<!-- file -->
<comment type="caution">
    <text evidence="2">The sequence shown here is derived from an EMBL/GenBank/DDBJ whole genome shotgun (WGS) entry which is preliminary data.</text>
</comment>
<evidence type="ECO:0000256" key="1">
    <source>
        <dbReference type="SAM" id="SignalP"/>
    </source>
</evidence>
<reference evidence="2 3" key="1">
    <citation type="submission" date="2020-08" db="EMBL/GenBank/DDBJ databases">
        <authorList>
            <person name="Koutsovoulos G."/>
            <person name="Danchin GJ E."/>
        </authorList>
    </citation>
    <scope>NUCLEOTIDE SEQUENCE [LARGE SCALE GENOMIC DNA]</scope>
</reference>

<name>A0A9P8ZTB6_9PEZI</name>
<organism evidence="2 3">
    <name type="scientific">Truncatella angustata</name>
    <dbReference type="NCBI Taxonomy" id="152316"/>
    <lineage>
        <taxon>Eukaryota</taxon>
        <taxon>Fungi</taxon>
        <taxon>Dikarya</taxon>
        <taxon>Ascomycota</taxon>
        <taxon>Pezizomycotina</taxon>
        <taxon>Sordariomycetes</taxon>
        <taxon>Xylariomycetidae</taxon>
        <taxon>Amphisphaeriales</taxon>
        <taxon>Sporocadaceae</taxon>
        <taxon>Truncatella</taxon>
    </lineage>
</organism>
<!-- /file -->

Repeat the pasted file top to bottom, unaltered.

<comment type="caution">
    <text evidence="2">The sequence shown here is derived from an EMBL/GenBank/DDBJ whole genome shotgun (WGS) entry which is preliminary data.</text>
</comment>
<evidence type="ECO:0000256" key="1">
    <source>
        <dbReference type="SAM" id="SignalP"/>
    </source>
</evidence>
<reference evidence="2 3" key="1">
    <citation type="submission" date="2020-08" db="EMBL/GenBank/DDBJ databases">
        <authorList>
            <person name="Koutsovoulos G."/>
            <person name="Danchin GJ E."/>
        </authorList>
    </citation>
    <scope>NUCLEOTIDE SEQUENCE [LARGE SCALE GENOMIC DNA]</scope>
</reference>

<name>A0A9P8ZTB6_9PEZI</name>
<organism evidence="2 3">
    <name type="scientific">Truncatella angustata</name>
    <dbReference type="NCBI Taxonomy" id="152316"/>
    <lineage>
        <taxon>Eukaryota</taxon>
        <taxon>Fungi</taxon>
        <taxon>Dikarya</taxon>
        <taxon>Ascomycota</taxon>
        <taxon>Pezizomycotina</taxon>
        <taxon>Sordariomycetes</taxon>
        <taxon>Xylariomycetidae</taxon>
        <taxon>Amphisphaeriales</taxon>
        <taxon>Sporocadaceae</taxon>
        <taxon>Truncatella</taxon>
    </lineage>
</organism>